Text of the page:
Number of years, months, weeks, and days between two dates
0 years 5 months 25 days
or 5 months 25 days
or 25 weeks 1 days
or 176 days
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History of the Gregorian Calendar
The Gregorian calendar is the most prevalently used calendar today. Within this calendar, a standard year consists of 365 days with a leap day being introduced to the month of February during a leap year. The months of April, June, September, and November have 30 days, while the rest have 31 days except for February, which has 28 days in a standard year, and 29 in a leap year.
The Gregorian calendar is a reformed version of the Julian calendar, which was itself a modification of the ancient Roman calendar. The ancient Roman calendar was believed to be an observational lunar calendar, based on the cycles of the moon's phases. The Romans were then believed to have adopted a 10-month calendar with 304 days, leaving the remaining 50 or so days as an unorganized winter. This calendar allowed summer and winter months to become completely misplaced, leading to the adoption of more accurate calendars.
The Republican calendar later used by Rome followed Greek calendars in its assumptions of 29.5 days in a lunar cycle, and 12.5 synodic months in a solar year, which align every fourth year upon the addition of the intercalary months of January and February. From this point, many attempts were made to align the Republican calendar with the solar year including the addition of an extra month to certain years to supplant the lack of days in a particular year. In 46 BC, the calendar was further reformed by Julius Caesar, introducing an algorithm that removed the dependence of calendars from the observation of the new moon. In order to accomplish this, Caesar inserted an additional 10 days to the Republican calendar, making the total number of days in a year 365. He also added the intercalation of a leap day every fourth year, all in an attempt to further synchronize the Roman calendar with the solar year.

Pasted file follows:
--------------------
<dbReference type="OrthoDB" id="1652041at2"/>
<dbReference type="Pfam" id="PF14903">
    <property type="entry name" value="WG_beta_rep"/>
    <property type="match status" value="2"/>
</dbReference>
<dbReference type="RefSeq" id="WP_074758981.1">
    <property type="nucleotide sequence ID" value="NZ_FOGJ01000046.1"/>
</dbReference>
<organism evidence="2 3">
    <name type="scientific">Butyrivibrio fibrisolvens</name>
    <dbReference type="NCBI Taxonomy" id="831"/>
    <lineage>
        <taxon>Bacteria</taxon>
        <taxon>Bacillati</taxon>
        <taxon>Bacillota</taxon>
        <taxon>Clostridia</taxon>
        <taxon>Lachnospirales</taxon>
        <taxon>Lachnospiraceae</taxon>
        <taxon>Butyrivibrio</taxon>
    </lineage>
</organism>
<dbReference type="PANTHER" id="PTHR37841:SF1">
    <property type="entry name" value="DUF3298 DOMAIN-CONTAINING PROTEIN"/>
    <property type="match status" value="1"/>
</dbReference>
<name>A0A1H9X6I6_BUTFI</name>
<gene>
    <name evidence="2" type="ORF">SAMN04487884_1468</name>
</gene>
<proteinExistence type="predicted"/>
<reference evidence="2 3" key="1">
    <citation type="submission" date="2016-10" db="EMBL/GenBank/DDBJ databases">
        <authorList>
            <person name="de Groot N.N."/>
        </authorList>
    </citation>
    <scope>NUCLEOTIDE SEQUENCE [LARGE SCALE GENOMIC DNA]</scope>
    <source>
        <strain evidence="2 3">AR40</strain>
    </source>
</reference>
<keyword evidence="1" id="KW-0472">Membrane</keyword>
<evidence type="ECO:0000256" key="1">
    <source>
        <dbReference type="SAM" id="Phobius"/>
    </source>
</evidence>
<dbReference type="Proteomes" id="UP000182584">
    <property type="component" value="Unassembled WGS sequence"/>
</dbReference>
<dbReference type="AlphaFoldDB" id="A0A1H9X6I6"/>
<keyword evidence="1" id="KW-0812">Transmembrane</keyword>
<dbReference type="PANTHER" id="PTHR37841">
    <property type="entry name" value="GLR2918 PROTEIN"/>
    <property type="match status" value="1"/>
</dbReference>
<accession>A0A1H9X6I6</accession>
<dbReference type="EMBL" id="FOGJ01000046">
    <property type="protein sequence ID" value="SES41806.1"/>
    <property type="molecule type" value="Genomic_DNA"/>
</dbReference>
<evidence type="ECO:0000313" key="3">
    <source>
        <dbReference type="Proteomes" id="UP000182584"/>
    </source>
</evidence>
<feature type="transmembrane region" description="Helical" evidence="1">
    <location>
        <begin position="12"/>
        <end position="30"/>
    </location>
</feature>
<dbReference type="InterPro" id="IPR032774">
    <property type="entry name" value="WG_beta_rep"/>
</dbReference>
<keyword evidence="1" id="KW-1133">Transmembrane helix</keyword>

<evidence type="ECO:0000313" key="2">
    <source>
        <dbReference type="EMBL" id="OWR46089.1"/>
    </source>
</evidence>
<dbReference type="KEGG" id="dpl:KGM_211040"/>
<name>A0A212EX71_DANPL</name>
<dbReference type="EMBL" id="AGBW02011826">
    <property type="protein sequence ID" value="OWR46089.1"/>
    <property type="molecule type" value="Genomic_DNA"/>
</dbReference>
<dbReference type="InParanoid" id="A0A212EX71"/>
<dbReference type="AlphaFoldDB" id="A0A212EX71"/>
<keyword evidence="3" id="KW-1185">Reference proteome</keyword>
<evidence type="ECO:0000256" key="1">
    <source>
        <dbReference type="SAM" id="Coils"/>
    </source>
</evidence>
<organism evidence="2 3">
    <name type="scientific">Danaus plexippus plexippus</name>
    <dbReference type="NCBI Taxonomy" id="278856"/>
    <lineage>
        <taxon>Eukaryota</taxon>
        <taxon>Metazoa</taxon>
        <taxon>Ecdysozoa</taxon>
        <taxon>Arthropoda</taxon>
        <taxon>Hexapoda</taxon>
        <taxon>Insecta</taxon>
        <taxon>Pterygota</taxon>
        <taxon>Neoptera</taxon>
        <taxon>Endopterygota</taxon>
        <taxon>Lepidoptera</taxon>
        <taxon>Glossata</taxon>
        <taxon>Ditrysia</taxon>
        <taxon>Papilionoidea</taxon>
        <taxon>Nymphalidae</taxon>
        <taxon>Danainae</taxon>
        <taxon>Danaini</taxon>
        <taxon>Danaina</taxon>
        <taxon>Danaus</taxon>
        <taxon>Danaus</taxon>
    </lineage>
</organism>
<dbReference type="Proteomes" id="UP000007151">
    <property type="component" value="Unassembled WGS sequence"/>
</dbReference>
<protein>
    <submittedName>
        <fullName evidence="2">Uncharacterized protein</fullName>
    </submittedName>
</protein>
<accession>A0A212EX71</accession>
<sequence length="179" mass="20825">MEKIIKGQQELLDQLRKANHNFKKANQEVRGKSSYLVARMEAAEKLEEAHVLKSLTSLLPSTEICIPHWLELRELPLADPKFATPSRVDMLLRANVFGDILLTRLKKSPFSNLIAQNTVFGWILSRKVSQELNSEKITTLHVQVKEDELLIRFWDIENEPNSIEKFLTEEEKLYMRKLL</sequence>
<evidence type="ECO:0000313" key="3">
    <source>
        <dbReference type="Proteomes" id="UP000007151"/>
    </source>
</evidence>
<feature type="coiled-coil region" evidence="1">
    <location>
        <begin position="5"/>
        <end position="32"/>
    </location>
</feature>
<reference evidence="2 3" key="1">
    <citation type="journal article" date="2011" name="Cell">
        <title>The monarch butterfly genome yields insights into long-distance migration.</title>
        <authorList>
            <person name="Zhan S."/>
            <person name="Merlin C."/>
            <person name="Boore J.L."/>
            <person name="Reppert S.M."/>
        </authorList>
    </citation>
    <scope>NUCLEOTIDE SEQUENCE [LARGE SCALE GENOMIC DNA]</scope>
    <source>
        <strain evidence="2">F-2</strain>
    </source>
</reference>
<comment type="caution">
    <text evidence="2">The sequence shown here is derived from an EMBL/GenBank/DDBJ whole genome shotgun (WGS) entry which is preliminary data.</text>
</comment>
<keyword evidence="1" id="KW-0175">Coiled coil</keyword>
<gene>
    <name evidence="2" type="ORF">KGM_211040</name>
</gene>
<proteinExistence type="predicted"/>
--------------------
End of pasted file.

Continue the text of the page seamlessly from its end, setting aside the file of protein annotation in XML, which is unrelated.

Despite all efforts, the Julian calendar still required further reform, since the calendar drifted with respect to the equinoxes and solstices by approximately 11 minutes per year. By 1582, this resulted in a difference of 10 days from what was expected. Pope Gregory XIII addressed this by essentially skipping 10 days in the date, making the day after October 4, 1582, October 15. An adjustment was also made to the algorithm of the Julian calendar that changed which century years would be considered leap years. Under the Gregorian calendar, century years not divisible by 400 would not be leap years. These changes reduced the error from 1 day in 128 years, to 1 day in 3,030 years with respect to the current value of the mean solar year.
The adoption of the Gregorian calendar occurred slowly over a period of centuries, and despite many proposals to further reform the calendar, the Gregorian Calendar still prevails as the most commonly used dating system worldwide.